If you know me, you’ll know that I’m always ranting against the popular image of Goa that the rest of India has – that’s it’s just a place with beach parties & cheap + easily available liquor / drugs / women. I have been going to Goa every year since I was little & I can honestly say that I heard of this ill reputation only after started reading newspapers at 11. This mistaken belief is so widespread that many people actually believe it’s not a suitable destination for families / children. Goa is a stunningly beautiful coastal state.

Do they get a majority of their income from tourism? Yes. But they are so many great things to see, so it’s very suitable for families or friends or couple or even single travellers who aren’t looking for the aforementioned three things. The key of course, is where you stay. For people looking for peace & quiet, skip North Goa completely. The only time I’ve been there was three years ago when some of mom’s friends from overseas were our travelling companions so they wanted to do the touristy thing. My actual home town / native place / whatever else you want to call it is a sleepy village in South Goa, not very far from Margao. I spent most of my childhood vacations in my family home there, either chasing the animals (cats / dogs / pigs / goats; we have them all), fishing with dad (I was much better than him even at age 8 😉 ) or just exploring. I sort of detested those vacations then, but I am so very grateful for them now… it made up for living in a big city as concrete & chaotic as Mumbai, & it’s experiences like these I would definitely want my kid to have (if any, that is).

And I’m rambling. I apologize. There’s something about Goa that makes me very nostalgic & sentimental. Now to the actual point of this post.

When I was in Goa last May I noticed a sign for Garça Branca Botanical Garden on a large maroon two-storey Portuguese style villa (two storey is notable because most Goan houses are just one storey) . It was interesting to see something like that in my sleepy little village – this is not the place you see tourists passing at all. I made a mental note to visit but then plum forgot about it. The next time I saw that sign we were on our way to the bus stop to return home.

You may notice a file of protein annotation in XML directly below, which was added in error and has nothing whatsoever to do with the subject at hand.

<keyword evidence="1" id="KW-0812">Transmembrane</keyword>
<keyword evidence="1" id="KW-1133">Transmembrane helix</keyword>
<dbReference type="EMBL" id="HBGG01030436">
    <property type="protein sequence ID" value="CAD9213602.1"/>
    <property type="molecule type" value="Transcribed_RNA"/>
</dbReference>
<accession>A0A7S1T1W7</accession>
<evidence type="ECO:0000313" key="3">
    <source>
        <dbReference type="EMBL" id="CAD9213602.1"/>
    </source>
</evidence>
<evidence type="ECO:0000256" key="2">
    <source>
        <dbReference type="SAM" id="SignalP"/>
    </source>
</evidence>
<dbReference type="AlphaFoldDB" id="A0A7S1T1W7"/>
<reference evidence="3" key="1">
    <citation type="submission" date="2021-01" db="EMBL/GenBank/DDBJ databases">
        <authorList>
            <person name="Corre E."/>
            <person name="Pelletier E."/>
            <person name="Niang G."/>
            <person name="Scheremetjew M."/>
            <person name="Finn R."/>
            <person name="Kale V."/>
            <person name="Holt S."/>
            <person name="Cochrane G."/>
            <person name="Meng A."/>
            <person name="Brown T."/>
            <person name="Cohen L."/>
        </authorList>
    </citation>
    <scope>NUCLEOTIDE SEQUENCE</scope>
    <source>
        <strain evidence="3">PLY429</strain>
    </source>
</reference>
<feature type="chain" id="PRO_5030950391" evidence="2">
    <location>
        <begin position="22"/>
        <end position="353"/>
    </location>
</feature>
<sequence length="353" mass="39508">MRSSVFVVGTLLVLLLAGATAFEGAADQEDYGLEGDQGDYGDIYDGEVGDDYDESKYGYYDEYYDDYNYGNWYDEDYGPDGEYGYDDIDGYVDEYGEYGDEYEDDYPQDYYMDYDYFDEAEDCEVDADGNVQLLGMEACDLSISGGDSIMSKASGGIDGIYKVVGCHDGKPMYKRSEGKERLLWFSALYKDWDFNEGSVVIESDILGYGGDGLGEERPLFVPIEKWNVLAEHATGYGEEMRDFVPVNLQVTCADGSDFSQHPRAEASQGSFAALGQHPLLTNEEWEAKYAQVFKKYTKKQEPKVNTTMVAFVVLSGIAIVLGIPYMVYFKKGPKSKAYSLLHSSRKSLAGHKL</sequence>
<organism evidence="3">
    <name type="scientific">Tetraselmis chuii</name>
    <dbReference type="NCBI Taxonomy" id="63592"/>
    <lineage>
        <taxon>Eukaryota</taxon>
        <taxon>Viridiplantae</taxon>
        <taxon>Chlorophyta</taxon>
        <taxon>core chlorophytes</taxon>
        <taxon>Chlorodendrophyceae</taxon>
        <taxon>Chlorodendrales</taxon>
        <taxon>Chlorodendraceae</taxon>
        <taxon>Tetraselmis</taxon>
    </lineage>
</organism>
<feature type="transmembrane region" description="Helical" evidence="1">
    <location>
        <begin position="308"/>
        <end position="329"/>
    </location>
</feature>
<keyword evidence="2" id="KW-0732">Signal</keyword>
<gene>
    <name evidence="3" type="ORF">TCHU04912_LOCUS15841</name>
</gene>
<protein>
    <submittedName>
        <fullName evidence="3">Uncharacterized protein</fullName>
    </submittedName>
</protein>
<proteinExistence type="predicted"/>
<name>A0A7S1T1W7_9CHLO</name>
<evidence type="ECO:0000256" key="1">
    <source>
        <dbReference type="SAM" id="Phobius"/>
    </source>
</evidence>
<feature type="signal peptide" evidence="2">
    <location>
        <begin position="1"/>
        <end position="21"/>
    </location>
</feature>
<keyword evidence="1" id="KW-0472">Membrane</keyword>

I told myself I must go next time. That statement feels a little iffy, because I’ve said that to myself for every Kala Ghoda fest I’ve been aware of (over the last five years) & I still haven’t gone.
But when I was in Goa this January I’m proud to say I actually went. It would have been terrible if I hadn’t because this place is literally 300 mts away from my family home.

So we walked there in the hot afternoon sun (camera bag in tow, of course), not really knowing what the expect. I expected it to be boring, but so what? A change of scene is always nice. Or, ‘At least you can say you went’ in my mother’s words.

We entered in & bought tickets. The ticket includes a free drink (cold frooti). It was rather nice to see that like so many tourist attractions they don’t charge additional camera fees.

Tickets + biz cards. I’m happy I took this photo, because a rogue gust of wind blew these into the swimming pool shortly after.
African lovebirds… aren’t they cute? Those look like doll eyes!
As soon as you enter you’re greeted by a lot of different beneficial plants, all labelled with common name, scientific names & uses.

Cane swings under the shade of a tree. These were so comfortable my mom plopped on one & refused to get up for a while (she was sleepy).